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The social subject in biographical interpretive methods: emotional, mute, creative, divided

Andrew Cooper

in Biographical methods and professional practice

Published by Policy Press

Published in print March 2004 | ISBN: 9781861344939
Published online March 2012 | e-ISBN: 9781447301554 | DOI: http://dx.doi.org/10.1332/policypress/9781861344939.003.0006
The social subject in biographical interpretive methods: emotional, mute, creative, divided

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This chapter asks questions about the conceptualisation of the ontology of the social subject that informs biographical methods of research. This chapter was conceived after the author's experience of listening to the accounts of war trauma counsellors in Kosovo. This reminded the author that the origins of psychoanalysis remain entirely relevant today for the understanding that the social subject is always and everywhere simultaneously a psychological subject. Within this view, emotionality is the crucial foundation of all true mentality, dreaming the rudiments of all creativity. However, these functions may be attacked and may be damaged by the trauma of social and political terror, upheaval, displacement and dislocation. Biographical research has the potential to grasp the complicated relationship between psychological and the social subject more than any other method of research, only if it embraces an ontology of deep subjectivity such as psychoanalysis purposes. Some of the topics discussed in this chapter are: emotionality, dreaming and trauma; mind and emotional experience; and social strategy, creativity and dreaming.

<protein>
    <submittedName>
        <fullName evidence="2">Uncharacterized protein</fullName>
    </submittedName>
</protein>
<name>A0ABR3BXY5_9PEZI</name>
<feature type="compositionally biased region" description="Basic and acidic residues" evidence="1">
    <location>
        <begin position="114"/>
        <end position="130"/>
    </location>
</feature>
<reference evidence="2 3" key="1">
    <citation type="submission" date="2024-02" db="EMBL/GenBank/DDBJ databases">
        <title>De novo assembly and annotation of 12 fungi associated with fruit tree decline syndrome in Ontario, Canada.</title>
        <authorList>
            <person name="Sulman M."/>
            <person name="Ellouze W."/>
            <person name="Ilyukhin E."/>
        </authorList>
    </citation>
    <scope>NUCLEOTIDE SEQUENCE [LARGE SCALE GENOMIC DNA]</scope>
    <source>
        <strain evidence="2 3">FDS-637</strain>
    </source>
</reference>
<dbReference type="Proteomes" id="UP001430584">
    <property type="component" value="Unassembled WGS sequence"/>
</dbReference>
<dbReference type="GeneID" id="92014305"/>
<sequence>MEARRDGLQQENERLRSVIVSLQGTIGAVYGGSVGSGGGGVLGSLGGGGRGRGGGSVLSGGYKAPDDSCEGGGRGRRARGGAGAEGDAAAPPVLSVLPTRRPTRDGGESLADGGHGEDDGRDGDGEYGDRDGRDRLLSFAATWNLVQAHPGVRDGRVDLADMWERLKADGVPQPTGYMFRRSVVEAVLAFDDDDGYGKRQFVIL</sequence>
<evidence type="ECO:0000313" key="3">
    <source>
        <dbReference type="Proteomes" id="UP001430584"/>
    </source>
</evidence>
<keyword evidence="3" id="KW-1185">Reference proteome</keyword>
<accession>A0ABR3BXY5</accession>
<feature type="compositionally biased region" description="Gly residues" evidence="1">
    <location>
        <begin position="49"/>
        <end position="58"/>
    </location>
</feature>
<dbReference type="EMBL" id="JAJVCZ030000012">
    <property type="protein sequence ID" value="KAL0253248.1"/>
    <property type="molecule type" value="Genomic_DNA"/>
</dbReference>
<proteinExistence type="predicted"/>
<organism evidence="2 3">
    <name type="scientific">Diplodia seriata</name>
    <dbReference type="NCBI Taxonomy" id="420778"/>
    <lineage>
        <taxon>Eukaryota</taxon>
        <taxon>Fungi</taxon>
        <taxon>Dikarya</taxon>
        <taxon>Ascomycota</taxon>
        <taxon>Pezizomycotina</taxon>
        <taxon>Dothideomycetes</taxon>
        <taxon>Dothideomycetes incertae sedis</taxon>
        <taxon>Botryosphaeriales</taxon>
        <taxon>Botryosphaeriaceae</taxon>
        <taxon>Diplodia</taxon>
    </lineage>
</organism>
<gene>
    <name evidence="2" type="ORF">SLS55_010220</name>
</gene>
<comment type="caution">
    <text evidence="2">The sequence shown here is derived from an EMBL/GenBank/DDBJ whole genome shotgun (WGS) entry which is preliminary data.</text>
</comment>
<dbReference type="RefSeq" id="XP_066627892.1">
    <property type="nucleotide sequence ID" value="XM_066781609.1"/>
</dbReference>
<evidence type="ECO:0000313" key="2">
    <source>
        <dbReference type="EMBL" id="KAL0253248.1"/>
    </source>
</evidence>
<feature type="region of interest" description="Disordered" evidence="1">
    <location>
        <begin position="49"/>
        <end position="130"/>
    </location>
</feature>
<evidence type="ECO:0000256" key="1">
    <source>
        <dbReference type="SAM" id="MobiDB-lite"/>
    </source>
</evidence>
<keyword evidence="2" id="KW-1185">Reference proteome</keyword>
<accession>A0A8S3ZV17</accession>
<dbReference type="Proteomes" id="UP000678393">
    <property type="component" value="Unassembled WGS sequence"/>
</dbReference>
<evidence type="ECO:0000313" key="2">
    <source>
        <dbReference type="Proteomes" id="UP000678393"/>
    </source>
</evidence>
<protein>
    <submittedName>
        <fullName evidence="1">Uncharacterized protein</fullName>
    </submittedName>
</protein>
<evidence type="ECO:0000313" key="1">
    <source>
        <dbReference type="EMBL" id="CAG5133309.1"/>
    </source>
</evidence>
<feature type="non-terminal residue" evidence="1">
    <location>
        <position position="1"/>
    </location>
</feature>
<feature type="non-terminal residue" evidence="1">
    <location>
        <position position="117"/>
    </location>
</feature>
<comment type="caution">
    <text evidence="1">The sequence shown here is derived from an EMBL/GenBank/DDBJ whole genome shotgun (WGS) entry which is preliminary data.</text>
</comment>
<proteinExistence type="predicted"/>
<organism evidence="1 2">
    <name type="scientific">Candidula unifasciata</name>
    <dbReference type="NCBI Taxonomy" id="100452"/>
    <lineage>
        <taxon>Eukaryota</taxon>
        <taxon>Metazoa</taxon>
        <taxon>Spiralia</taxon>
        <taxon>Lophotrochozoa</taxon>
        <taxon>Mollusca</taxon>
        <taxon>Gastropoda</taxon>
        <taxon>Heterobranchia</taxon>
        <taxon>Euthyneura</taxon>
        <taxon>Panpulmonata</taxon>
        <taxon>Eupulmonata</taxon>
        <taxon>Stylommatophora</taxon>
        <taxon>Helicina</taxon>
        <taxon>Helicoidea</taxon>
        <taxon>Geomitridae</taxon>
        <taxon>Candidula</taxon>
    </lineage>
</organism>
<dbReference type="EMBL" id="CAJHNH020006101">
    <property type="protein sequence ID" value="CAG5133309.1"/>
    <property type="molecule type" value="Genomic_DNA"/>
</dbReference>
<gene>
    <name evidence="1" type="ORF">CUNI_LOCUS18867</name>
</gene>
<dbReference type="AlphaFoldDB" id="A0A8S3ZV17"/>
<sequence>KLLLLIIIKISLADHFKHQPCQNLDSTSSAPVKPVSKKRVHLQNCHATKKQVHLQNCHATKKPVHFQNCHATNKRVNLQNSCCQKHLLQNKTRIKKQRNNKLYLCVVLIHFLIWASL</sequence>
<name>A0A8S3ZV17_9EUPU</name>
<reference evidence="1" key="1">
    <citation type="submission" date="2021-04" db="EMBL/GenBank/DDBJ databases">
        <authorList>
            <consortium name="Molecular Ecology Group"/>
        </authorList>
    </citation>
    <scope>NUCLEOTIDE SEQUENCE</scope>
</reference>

Keywords: social subject; biographical methods; emotionality and creativity; biographical research; dreaming and trauma; emotional experience; creativity

Chapter.  3089 words. 

Subjects: Social Research and Statistics

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